Pure sensations can only be realized in the earliest days of life. They are all but impossible to adults with memories and stores of associations acquired. Prior to all impressions on sense-organs the brain is plunged in deep sleep and consciousness is practically non-existent. Even the first weeks after birth are passed in almost unbroken sleep by human infants. It takes a strong message from the sense-organs to break this slumber. In a new-born brain this gives rise to an absolutely pure sensation. But the experience leaves its 'unimaginable touch' on the matter of the convolutions, and the next impression which a sense-organ transmits produces a cerebral reaction in which the awakened vestige of the last impression plays its part. Another sort of feeling and a higher grade of cognition are the consequence; and the complication goes on increasing till the end of life, no two successive impressions falling on an identical brain, and no two successive thoughts being exactly the same. (See above, p. 230 ff.)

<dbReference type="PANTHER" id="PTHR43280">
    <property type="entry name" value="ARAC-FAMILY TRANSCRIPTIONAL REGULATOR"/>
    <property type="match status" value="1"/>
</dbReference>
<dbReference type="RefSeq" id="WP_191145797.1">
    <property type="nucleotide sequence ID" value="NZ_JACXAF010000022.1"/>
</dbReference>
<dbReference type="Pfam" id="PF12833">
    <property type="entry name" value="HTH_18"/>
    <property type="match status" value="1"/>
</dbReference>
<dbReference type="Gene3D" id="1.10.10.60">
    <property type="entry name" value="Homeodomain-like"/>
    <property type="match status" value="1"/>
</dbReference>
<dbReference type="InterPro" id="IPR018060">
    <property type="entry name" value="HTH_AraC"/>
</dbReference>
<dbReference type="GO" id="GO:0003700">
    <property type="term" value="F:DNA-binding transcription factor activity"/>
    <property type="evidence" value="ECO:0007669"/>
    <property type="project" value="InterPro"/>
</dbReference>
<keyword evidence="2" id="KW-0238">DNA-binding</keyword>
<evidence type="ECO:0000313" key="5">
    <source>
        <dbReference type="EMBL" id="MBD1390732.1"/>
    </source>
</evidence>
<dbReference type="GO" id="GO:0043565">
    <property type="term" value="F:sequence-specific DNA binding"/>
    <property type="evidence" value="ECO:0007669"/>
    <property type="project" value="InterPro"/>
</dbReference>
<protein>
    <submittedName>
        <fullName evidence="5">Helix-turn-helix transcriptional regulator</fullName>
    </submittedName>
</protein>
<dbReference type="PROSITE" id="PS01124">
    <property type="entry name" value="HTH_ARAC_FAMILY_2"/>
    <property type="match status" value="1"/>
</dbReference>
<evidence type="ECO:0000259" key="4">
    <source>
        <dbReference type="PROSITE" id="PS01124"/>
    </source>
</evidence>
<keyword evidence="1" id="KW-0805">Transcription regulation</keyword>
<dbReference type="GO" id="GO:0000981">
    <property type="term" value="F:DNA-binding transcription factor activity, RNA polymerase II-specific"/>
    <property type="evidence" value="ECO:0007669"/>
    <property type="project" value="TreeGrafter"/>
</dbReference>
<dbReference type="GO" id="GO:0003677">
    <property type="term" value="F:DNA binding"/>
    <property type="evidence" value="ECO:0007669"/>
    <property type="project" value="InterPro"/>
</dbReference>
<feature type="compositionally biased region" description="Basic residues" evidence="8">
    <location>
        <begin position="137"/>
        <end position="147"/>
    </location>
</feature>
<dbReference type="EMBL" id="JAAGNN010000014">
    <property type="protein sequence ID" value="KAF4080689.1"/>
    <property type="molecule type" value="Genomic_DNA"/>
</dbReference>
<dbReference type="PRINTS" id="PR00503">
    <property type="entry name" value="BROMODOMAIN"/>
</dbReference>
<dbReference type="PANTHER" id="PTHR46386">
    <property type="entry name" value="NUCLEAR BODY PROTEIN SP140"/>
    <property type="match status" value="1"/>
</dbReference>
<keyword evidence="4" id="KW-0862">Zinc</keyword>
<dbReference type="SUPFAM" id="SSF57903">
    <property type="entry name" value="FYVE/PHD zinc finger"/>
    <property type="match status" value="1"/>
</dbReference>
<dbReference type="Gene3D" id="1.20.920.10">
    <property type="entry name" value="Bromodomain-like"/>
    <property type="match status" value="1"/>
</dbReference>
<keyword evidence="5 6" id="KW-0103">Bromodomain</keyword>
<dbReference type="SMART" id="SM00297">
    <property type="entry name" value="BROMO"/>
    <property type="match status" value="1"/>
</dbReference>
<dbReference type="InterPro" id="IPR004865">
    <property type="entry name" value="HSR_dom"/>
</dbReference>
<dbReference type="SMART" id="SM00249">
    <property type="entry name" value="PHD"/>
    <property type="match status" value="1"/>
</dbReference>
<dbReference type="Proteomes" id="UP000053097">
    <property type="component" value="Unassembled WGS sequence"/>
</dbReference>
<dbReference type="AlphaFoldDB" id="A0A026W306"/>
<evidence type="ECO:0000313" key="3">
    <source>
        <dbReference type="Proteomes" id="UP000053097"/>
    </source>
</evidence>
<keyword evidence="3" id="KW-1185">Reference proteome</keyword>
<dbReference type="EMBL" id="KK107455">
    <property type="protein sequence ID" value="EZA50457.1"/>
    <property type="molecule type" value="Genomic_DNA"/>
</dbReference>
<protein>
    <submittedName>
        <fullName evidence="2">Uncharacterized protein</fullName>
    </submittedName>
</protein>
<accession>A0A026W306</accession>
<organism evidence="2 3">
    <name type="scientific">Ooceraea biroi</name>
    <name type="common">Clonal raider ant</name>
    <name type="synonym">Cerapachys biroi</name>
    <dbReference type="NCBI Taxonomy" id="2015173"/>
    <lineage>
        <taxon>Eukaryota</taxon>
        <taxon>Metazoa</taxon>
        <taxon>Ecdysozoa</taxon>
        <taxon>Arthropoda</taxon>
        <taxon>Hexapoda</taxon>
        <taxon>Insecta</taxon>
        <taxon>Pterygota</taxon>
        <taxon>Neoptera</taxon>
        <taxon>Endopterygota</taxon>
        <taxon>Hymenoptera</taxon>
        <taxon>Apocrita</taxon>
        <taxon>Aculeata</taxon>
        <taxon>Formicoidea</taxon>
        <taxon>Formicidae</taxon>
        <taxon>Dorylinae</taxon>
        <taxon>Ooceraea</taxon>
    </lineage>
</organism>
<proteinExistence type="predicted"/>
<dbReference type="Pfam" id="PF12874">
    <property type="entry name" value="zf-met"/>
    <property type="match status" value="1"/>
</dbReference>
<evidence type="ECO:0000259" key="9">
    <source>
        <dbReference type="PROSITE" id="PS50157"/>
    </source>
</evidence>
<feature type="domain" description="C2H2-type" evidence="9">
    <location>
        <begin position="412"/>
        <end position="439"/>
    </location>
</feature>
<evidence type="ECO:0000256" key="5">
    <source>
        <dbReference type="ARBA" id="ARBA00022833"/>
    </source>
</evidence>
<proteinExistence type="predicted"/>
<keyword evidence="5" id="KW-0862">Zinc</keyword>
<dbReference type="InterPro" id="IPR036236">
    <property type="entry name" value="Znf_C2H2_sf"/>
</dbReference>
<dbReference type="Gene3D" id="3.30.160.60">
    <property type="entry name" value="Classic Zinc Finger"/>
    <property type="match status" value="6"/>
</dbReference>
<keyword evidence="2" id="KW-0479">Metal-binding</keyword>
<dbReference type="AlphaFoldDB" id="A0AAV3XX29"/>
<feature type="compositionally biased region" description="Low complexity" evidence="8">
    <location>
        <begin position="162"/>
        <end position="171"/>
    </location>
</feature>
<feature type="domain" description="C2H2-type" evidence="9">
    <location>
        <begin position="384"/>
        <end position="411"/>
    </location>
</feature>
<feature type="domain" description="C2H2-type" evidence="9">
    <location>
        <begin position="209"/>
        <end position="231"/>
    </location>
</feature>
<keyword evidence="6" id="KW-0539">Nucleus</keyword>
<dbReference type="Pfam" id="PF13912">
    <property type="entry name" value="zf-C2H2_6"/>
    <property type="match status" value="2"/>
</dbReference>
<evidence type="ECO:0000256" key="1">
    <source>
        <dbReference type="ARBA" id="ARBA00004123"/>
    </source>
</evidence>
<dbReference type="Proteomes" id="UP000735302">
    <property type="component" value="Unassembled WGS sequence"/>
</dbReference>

The first sensation which an infant gets is for him the Universe. And the Universe which he later comes to know is nothing but an amplification and an implication of that first simple germ which, by accretion on the one hand and intussusception on the other, has grown so big and complex and articulate that its first estate is unrememberable. In his dumb awakening to the consciousness of something there, a mere this as yet (or something for which even the term this would perhaps be too discriminative, and the intellectual acknowledgment of which would be better expressed by the bare interjection 'lo!'), the infant encounters an object in which (though it be given in a pure sensation) all the ' categories of the understanding' are contained. It has objectivity, unity, substantiality, causality, in the full sense in which any later object or system of objects has these things. Here the young knower meets and greets his world; and the miracle of knowledge bursts forth, as Voltaire says, as much in the infant's lowest sensation as in the higliest achievement of a Newton's brain. The physiological condition of this first sensible experience is probably nerve-currents coming in from many peripheral organs at once. Later, the one confused Fact which these currents cause to appear is perceived to be many facts, and to contain many qualities. For as the currents vary, and the brain-paths are moulded by them, other thoughts with other 'objects' come, and the 'same thing' which was apprehended as a present this soon figures as a past that, about which many unsuspected things have come to light. The principles of this development have been laid down already in Chapters XII and XIII, and nothing more need here be added to that account.